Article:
June 15, 2014
June 15, 2014
June 18, 2014
Continuing Professional Development
24.1341.1 - 24.1341.15
Using Recorded Lectures and Low Stakes Online Quizzes to Improve Learning Efficiency in Undergraduate Engineering CoursesAbstractSTEM disciplines, especially at research universities have been measurably slowto integrate online modalities into undergraduate classes. Current and futurestudents are now all “digital natives” interacting with the world and absorbinginformation in a very “YouTube” style characterized by short, on-demand, andentertaining chunks of information. Faculty have been reticent to adopt what theyperceive to be unproven technologies while administrators often are unable toallow faculty extra time or budget to investigate the efficacy of new approaches toteaching. This paper describes the results of experiments designed to helpimprove this situation by accessing the effectiveness of two key online modalitiesthat are often the easiest first steps for faculty to adopt and can be very effectiveimproving the operational effectiveness and learning outcomes of the course:Recorded lectures and Online Quizzes. Recorded lectures and Quizzes whereintegrated into two undergraduate engineering courses. The two courses were asophomore level Dynamics class and a senior level Finite Element Analysiscourse. The Dynamics course is required and the enrollments ranged from 320-360, the Finite Element Analysis course is an elective with enrollments between55-80. In the Dynamics course recorded lectures were often used in place of thelive lecture and the in-class lecture time was often “flipped” and used fordiscussion and interaction rather than a traditional one-way lecture. In the FiniteElement Analysis course the lectures where recorded and made available to thestudents prior to the in-class version of the lecture. Quizzes were designed as anassessment tool (rather than purely for grading) aimed at "real time" feedback.This allowed both students and instructors to measure the learning achievementsin the previous week of the course which would allow the instructor to modify thesubsequent week’s lectures accordingly. The results show that student-reportedlearning efficiency improves when recorded lectures are utilized. This was thecase whether the class period was subsequently used to teach a similar lecture orif lecture time was flipped to provide more interactive discussion based learning.The availability of recorded lectures prior to class did not affect students’ decisionto attend class. Students reported that having weekly “low stakes” quizzes andreviewing them in class helped them understand key concepts better. These resultsprovide more evidence of an ever increasing amount of data that supports thelearning efficiency gains that can be attained using a variety of hybrid coursepedagogy and online learning modalities.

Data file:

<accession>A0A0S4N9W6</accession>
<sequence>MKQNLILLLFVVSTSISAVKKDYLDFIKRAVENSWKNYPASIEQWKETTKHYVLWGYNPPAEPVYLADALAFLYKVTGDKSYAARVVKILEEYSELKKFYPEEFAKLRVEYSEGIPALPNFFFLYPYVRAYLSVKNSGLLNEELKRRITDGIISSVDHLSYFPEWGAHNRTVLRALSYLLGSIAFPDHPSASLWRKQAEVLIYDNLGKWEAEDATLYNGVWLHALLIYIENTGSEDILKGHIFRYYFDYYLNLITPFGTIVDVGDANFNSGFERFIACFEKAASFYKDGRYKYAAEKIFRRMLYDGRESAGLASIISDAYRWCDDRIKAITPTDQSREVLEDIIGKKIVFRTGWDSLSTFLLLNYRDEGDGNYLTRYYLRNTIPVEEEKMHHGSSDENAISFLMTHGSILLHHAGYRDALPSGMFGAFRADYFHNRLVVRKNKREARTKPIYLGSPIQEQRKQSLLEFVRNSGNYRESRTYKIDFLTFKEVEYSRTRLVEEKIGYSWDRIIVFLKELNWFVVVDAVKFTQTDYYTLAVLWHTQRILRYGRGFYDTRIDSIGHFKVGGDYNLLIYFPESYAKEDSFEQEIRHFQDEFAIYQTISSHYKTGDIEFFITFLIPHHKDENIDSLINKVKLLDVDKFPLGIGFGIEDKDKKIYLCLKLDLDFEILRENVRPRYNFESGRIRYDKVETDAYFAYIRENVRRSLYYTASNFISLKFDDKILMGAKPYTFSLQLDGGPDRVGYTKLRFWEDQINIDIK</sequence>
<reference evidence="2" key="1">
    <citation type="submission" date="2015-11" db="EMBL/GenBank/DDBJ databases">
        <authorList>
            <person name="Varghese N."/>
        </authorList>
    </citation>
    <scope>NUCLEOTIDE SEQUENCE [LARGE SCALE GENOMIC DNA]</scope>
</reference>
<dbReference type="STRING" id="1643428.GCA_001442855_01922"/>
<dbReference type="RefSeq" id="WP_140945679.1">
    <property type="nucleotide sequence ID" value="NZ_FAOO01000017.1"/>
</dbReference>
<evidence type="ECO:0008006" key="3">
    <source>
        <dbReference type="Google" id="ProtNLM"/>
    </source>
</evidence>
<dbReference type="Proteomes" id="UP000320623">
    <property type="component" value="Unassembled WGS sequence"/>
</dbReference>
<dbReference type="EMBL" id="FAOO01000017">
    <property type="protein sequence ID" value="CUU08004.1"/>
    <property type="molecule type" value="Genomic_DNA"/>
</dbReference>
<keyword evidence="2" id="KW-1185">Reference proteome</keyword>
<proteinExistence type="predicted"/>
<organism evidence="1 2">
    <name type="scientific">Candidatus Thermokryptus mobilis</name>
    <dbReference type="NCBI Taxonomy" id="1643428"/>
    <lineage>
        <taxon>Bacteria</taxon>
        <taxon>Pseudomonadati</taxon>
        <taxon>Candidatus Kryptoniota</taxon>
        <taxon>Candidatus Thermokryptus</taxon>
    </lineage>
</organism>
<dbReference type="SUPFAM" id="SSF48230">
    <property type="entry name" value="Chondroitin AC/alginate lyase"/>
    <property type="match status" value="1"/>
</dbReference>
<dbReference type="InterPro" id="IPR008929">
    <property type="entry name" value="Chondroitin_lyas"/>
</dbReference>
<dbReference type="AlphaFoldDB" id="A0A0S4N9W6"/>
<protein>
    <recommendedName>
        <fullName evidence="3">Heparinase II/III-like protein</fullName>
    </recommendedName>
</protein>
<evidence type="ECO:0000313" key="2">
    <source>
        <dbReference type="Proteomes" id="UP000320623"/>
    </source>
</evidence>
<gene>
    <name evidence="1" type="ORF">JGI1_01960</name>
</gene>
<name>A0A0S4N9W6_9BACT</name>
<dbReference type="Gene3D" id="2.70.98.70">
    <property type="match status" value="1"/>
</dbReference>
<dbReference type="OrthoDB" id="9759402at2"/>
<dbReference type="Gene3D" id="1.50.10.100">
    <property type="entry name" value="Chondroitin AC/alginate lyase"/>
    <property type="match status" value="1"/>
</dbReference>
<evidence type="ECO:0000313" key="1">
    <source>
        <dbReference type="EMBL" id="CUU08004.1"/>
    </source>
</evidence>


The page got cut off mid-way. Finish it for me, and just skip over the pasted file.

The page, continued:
Dimas, D. J., & Jabbari, F., & Billimek, J. (2014, June), Using Recorded Lectures and Low Stakes Online Quizzes to Improve Learning Efficiency in Undergraduate Engineering Courses Paper presented at 2014 ASEE Annual Conference & Exposition, Indianapolis, Indiana. 10.18260/1-2--23274
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